No book about the future of technology would be complete without a discussion of AI. Like futurists such as Ray Kurzweil, Kaku sees the steady development of machines beyond their mere computational capacity to the point, late in this century, when machines become self-aware. Kaku sees this advance, which in certain respects would be the most important achievement in human history, as being substantially more difficult and time-consuming than do Kurzweil and others, who believe that true AI is probable before 2050. Whoever is correct—and there are those such as the eminent Roger Penrose who believe true that AI is not possible—the policy and ethical concerns associated with this breakthrough will be legion. Unfortunately, Kaku only begins to scratch the surface of the implications for society posed by self-aware, superintelligent machines.
The technological future that Michio Kaku sees will require energy, and plenty of it. Moreover, the future he envisions will require that energy be generated in ways that minimize humanity’s carbon footprint. He believes this will be possible eventually through the successful development and deployment of nuclear fusion and other technologies, while in the shorter run the further development of existing technologies, such as electric cars, wind, and solar, will help bridge the gap to the future. His analysis of nuclear fission is prescient, given the recent disaster at the Fukushima nuclear plant in Japan; he has serious questions about the dangers of meltdown and the never-solved issue of nuclear waste disposal. Nonetheless, it is seems clear that despite Kaku’s doubts about the viability of nuclear fission, many countries will continue their drive toward increasing reliance on this technology, as oil and coal become more expensive during the next several decades.
Kaku thinks the successful transition to a low-carbon future is critical; he takes the threat of global warming very seriously and entertains several ideas that would at least supplement the drive toward noncarbon energy sources. These include geoengineering solutions and technologies, including the genetic engineering of plants and trees that could absorb larger amounts of carbon dioxide. Many readers will probably balk at some of these possibilities, but Kaku argues that as the cost of global warming becomes more evident, future society will be willing to consider an array of possibilities that are considered to be too far outside the box today.
Some readers will also have doubts about Kaku’s hopes regarding the ability to deploy commercially viable nuclear fusion sometime between 2050 and 2070, given the numerous false starts we have seen over the years. And his tempered optimism regarding the short-run viability of solar energy will surely be disputed by many. If renewable sources fail to do the job and if society decides to reduce carbon-based fuels over the next few decades, we may need to swallow hard and accept the reality of a long-term presence of nuclear fission as a key energy source.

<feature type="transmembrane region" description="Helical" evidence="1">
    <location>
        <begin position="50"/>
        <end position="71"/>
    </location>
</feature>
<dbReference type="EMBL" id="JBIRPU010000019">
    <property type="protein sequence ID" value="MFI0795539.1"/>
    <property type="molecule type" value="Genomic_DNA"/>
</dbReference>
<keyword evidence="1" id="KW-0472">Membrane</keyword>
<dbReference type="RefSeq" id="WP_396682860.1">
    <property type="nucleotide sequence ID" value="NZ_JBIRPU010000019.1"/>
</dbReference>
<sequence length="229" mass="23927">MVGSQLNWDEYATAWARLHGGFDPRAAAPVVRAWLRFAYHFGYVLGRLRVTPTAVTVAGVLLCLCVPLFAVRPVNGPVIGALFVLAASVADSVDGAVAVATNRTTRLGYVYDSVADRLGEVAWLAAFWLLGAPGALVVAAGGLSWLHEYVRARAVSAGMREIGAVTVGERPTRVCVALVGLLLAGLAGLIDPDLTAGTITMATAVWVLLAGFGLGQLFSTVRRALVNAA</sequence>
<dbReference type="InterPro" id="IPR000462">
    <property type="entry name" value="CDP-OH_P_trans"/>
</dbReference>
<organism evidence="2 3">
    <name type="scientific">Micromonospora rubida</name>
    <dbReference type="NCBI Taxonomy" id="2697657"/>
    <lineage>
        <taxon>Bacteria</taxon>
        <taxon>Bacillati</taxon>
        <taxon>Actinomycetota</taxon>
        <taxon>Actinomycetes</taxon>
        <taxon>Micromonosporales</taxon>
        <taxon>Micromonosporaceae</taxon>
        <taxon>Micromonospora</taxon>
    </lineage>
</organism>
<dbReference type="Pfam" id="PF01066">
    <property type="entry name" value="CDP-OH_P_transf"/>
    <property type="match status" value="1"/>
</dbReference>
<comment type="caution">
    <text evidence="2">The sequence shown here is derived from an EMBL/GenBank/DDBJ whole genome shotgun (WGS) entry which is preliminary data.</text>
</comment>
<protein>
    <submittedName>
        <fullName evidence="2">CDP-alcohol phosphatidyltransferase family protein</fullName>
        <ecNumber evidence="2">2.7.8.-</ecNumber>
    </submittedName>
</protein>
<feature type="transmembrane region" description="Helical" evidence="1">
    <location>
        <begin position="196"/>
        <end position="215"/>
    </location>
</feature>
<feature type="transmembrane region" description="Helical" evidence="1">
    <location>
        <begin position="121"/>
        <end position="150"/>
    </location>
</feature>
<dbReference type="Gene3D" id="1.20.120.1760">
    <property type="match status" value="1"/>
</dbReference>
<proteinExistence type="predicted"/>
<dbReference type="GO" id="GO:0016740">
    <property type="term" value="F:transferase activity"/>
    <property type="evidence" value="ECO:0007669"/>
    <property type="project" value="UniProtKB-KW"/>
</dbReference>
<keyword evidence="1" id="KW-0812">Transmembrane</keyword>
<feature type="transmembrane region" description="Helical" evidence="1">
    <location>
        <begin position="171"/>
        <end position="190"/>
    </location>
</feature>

Social scientists will be particularly attracted to the final chapters. Although Kaku’s optimism is evident throughout the book, that optimism is tempered by the daunting tasks facing the United States and and the rest of humanity. He speaks movingly about the U.S. education system: “The United States will eventually have to overhaul its archaic, sclerotic education system. At present, poorly prepared high school students flood the job market and universities, creating a logjam … and the universities are burdened by having to create new layers of remedial courses to compensate for the poor high school education system.”
Nonetheless, it is not evident from reading Physics of the Future that the author is fully cognizant of the extent of the problems facing the country. Of particular concern is an increasing lack of understanding of and even hostility in U.S. society toward science and its practitioners. It may be that some of the difficulties science has in communicating with the mass public involve the sense that science and the technologies it creates operate in a moral and ethical vacuum. Kaku, although very good at developing interesting scenarios about various future developments, may not fully appreciate the challenges that lie ahead in building an adequate foundation of support among the public.
The advances Kaku envisions will not occur automatically; the future is still to be written. Without support from both elites and the public, the future may not be nearly as bright as portrayed by the author. And if there is to be a future anything like that described by Kaku, it may be one in which the United States will play a far less prominent role in scientific and technological advances than it has during the past century. In short, if the scientific and technological wonders envisioned in Physics of the Future are to come about, it will in substantial part depend on the actions taken in the next decade to address profound deficiencies in our culture, economy, and educational system.
Notwithstanding these caveats, Physics of the Future is highly recommended. Kaku’s vision of our technological future and its implications are an important contribution that will appeal to a wide-ranging audience.
Euel W. Elliott (firstname.lastname@example.org) is a professor of public policy and political economy at the University of Texas at Dallas.